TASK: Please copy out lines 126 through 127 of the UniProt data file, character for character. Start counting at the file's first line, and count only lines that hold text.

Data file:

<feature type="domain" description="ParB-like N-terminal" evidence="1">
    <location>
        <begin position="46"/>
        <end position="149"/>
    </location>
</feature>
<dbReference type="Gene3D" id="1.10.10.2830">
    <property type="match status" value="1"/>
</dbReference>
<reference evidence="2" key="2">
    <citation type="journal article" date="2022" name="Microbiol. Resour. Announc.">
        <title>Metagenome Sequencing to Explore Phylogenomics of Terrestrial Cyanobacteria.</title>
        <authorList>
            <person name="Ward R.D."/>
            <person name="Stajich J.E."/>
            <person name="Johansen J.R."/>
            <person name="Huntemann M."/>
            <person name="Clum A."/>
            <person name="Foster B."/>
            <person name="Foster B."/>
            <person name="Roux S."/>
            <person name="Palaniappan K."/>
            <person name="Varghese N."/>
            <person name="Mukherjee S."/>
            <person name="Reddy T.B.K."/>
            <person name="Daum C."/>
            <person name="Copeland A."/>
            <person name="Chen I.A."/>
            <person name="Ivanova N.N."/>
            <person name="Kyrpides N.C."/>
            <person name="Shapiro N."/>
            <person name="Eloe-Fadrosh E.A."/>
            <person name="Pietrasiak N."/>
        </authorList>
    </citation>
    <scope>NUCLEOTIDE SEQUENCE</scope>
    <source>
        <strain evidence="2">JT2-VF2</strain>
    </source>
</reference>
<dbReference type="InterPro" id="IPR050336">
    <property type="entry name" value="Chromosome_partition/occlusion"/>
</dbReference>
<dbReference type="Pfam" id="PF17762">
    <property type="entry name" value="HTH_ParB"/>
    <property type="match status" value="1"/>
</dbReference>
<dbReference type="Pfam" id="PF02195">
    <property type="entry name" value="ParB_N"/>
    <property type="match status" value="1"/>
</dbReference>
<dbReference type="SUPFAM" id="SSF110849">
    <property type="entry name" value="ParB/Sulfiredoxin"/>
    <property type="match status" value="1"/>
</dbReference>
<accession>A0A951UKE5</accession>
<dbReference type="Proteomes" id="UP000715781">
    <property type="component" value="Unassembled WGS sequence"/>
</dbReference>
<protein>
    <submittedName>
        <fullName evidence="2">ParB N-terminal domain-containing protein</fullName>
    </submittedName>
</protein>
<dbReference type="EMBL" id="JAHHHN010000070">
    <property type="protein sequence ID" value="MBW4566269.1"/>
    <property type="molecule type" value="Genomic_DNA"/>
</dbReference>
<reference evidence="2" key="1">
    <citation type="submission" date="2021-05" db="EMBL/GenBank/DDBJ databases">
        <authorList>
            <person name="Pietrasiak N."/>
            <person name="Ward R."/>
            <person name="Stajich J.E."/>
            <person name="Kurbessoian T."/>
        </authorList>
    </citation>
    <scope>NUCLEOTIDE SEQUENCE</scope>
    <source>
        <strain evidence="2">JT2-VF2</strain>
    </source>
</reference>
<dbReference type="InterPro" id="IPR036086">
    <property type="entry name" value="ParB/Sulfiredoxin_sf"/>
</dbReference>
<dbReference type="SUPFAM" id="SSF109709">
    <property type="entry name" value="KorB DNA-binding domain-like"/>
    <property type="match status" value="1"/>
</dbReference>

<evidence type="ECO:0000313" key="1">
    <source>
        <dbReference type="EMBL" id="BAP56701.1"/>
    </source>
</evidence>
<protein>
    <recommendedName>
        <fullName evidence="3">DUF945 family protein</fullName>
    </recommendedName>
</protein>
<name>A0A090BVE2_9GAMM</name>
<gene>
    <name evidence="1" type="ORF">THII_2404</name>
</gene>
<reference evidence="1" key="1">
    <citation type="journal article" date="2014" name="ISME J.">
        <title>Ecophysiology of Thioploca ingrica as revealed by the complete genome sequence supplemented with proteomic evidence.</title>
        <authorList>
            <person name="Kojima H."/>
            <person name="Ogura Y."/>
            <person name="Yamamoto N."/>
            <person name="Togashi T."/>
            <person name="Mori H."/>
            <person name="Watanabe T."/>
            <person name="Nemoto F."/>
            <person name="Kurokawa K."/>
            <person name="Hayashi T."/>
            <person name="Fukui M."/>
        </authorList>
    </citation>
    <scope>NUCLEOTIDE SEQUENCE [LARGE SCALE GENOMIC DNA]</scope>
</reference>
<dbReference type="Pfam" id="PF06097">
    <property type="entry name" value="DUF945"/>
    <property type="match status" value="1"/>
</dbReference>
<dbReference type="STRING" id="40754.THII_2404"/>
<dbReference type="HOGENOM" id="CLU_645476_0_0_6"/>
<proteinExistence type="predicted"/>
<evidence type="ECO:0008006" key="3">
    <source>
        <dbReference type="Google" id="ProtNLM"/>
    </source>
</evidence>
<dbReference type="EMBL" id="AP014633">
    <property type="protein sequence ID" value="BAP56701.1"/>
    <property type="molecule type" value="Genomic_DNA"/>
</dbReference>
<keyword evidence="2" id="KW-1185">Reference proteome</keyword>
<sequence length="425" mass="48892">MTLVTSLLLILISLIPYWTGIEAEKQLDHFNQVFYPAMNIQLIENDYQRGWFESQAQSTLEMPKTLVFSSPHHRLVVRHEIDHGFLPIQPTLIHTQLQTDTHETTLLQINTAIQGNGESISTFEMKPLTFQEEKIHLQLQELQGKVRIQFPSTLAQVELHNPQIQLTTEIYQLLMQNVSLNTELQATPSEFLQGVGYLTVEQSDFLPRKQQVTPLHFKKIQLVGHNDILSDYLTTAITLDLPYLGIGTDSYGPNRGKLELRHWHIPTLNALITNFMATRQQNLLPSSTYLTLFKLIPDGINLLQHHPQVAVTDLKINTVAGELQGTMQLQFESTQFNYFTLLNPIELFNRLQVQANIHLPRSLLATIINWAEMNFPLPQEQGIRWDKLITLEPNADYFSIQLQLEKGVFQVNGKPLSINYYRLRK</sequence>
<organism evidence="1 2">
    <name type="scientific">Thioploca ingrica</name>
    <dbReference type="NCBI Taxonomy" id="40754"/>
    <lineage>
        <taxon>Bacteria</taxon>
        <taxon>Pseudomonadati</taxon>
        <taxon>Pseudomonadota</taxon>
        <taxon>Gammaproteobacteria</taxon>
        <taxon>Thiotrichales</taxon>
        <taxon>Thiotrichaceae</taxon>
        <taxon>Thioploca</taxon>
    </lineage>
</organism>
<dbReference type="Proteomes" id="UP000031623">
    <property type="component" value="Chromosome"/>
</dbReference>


<dbReference type="STRING" id="40754.THII_2404"/>
<dbReference type="HOGENOM" id="CLU_645476_0_0_6"/>